Schools in Indian state of Kerala are expected to save ₹3000 crore (roughly $428 million) by choosing Linux as their choice of operating system for school computers under a state-wide project.
Southern Indian state Kerala is known for its beautiful backwaters. Kerala is also known for its education policy. The first 100% literate Indian state has made IT classes mandatory in schools since 2003 and around 2005 they started to adopt free and open source software. It was a long term plan to boot out proprietary software from the education system.
As a result, the state claimed to save around $50 million per year in licensing costs in 2015. Further expanding their open source mission, Kerala is going to put Linux with open source educational software on over 200,000 school computers and ‘claims’ save around $428 million in the process, reported Financial Express.
Linux all the way!
The preparation is ongoing for country’s largest ICT (information and Communication Technology) training for teachers is in full-swing. Over 150,000 primary teachers will be trained to use educational software running on Linux under this training.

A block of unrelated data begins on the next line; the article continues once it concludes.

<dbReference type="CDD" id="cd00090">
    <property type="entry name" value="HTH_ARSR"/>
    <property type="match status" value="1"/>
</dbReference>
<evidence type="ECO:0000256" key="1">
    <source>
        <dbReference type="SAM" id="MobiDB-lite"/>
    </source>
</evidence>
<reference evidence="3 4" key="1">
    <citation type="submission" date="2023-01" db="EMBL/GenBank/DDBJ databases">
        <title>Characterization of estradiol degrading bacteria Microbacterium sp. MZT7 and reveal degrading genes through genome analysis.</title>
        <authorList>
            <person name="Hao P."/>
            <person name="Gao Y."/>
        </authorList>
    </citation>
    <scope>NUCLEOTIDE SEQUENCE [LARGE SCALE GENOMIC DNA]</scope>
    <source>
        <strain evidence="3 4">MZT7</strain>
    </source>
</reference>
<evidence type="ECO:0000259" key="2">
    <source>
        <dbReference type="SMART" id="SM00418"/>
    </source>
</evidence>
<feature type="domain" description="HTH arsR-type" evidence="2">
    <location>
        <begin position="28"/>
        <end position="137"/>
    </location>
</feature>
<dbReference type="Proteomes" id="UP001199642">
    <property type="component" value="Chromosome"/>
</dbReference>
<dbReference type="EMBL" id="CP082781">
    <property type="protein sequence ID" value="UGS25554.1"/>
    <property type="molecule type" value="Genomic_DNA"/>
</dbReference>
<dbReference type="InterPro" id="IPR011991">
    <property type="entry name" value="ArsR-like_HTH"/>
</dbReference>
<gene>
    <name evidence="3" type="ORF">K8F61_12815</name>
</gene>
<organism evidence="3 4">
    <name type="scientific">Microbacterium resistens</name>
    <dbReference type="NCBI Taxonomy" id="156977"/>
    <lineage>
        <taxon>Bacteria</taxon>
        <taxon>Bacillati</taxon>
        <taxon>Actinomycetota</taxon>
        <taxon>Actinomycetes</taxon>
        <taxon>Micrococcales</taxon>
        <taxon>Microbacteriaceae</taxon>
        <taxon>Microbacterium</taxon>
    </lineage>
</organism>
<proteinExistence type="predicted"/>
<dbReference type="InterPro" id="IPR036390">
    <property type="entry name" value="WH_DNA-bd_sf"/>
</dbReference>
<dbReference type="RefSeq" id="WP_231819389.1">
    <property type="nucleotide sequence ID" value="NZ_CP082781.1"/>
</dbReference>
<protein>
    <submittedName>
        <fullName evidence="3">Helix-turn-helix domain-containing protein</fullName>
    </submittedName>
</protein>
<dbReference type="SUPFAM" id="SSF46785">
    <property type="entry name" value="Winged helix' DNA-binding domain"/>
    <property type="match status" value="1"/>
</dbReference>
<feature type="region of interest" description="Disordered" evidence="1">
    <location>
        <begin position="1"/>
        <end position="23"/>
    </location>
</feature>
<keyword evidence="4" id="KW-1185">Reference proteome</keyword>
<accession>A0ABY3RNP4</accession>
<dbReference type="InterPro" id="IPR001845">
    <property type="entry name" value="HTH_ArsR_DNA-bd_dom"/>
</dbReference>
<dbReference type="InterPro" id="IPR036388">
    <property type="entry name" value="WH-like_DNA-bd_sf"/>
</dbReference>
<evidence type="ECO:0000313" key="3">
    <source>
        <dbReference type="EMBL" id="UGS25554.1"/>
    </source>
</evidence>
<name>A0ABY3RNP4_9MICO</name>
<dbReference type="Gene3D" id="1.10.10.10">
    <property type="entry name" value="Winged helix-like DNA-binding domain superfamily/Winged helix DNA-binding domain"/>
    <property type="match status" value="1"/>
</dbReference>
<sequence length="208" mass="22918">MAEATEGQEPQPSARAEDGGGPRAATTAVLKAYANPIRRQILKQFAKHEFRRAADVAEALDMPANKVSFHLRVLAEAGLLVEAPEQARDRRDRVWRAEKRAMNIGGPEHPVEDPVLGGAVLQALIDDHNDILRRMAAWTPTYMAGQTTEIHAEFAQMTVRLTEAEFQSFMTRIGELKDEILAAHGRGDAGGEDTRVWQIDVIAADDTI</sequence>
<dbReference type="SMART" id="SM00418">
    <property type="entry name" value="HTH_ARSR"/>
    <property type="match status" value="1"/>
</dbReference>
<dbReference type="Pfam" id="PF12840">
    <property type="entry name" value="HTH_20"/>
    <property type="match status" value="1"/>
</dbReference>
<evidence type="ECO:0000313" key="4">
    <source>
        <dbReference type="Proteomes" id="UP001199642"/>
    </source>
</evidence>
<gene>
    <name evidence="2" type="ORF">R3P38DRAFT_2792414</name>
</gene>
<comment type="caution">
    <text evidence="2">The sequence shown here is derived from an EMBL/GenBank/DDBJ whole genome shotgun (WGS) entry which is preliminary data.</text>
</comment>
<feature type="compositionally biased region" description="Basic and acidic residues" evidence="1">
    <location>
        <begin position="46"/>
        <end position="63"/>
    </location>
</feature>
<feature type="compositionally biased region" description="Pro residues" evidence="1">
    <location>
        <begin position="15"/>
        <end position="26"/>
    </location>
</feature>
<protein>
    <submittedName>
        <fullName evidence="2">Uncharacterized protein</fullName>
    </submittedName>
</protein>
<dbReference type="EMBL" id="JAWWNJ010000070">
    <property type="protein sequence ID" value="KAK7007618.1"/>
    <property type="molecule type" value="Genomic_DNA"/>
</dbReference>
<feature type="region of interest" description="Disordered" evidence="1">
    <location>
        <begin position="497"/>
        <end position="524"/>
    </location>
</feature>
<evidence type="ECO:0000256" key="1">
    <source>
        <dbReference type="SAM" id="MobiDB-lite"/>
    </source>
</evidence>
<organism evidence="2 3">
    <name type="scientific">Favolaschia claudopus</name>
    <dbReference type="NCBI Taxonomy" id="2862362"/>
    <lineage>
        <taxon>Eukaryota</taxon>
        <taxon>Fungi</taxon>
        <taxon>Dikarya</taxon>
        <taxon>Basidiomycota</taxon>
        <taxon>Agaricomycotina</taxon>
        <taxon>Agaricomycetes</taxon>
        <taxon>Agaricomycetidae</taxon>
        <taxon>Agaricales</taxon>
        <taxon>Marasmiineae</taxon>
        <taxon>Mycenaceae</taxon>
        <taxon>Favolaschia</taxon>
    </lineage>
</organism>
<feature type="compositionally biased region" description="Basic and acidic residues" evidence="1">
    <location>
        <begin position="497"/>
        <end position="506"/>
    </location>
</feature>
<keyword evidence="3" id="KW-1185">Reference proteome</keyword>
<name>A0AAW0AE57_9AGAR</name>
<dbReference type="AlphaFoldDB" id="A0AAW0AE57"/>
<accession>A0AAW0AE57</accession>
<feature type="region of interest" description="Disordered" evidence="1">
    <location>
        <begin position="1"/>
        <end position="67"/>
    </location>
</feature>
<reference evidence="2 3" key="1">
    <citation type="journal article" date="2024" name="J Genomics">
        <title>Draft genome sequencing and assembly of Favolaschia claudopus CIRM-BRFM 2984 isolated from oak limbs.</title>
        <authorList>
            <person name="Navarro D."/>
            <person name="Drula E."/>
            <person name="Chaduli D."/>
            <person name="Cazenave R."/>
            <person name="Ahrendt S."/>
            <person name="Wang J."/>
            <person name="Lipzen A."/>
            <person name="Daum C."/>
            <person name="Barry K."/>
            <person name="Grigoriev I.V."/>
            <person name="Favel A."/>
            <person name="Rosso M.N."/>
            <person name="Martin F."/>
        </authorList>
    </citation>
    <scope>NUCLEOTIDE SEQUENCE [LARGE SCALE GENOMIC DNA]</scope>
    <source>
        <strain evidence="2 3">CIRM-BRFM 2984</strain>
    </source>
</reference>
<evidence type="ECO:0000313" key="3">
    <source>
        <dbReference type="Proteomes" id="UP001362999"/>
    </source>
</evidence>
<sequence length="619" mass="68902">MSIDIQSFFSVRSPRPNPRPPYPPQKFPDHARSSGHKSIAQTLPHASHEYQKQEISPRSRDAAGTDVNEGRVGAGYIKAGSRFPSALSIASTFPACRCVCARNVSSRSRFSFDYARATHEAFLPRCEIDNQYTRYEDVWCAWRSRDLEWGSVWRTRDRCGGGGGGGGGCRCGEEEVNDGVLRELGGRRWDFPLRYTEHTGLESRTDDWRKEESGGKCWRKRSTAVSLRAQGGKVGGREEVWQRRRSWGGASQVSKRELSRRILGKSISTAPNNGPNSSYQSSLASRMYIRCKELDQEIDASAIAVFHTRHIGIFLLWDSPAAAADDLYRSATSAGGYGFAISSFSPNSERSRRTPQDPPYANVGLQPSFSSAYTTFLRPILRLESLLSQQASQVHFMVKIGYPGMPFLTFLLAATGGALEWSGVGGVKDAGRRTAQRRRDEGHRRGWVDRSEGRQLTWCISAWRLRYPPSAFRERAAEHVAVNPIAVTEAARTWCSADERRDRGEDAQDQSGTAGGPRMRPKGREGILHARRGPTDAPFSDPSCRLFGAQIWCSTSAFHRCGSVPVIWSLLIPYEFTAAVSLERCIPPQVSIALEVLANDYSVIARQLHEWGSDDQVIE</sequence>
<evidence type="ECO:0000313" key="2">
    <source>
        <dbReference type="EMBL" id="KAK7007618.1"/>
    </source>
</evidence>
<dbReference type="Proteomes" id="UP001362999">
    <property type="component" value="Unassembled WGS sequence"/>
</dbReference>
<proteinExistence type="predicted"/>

K Anvar Sadath, vice-chairman and executive director of KITE (Kerala Infrastructure and Technology for Education), disclosed that from the next academic year, more than 200,000 computers in schools will be running Linux.
If we had gone for applications of proprietary nature, each computer would have incurred at least Rs 1.5 lakh (~$2200) in licence fees…K Anvar Sadath
KITE has created their own distribution named [email protected] GNU/Linux based on Ubuntu. The latest version of this custom distribution runs on Ubuntu 18.04 LTS version. This custom distributions has several free and open source applications specially customized for state school curriculum.
More institutes worldwide use Linux
It’s not just Kerala, the neighboring state of Tamil Nadu also uses Linux in schools and other public institutions. Many other states are also deploying Linux and open source software under the nation wide open source policy under the Digital India program.
And it’s not just India that is doing that. A number of schools and public offices worldwide use Linux with open source software. If you follow It’s FOSS on Instagram or other social media platform, you might remember that I have shared images of Indonesian schools and offices using Linux Mint.
A few schools and institutions in developed nations have adopted Linux or open source software. From schools in Pennsylvania in the US to schools in Spain have done this in the past. I hope this trend continues.
Have your schools or institutions have opted for Linux and/or open source software over their proprietary alternative? How was the response and experience with it? What do you think of such moves to Linux and open source software in general?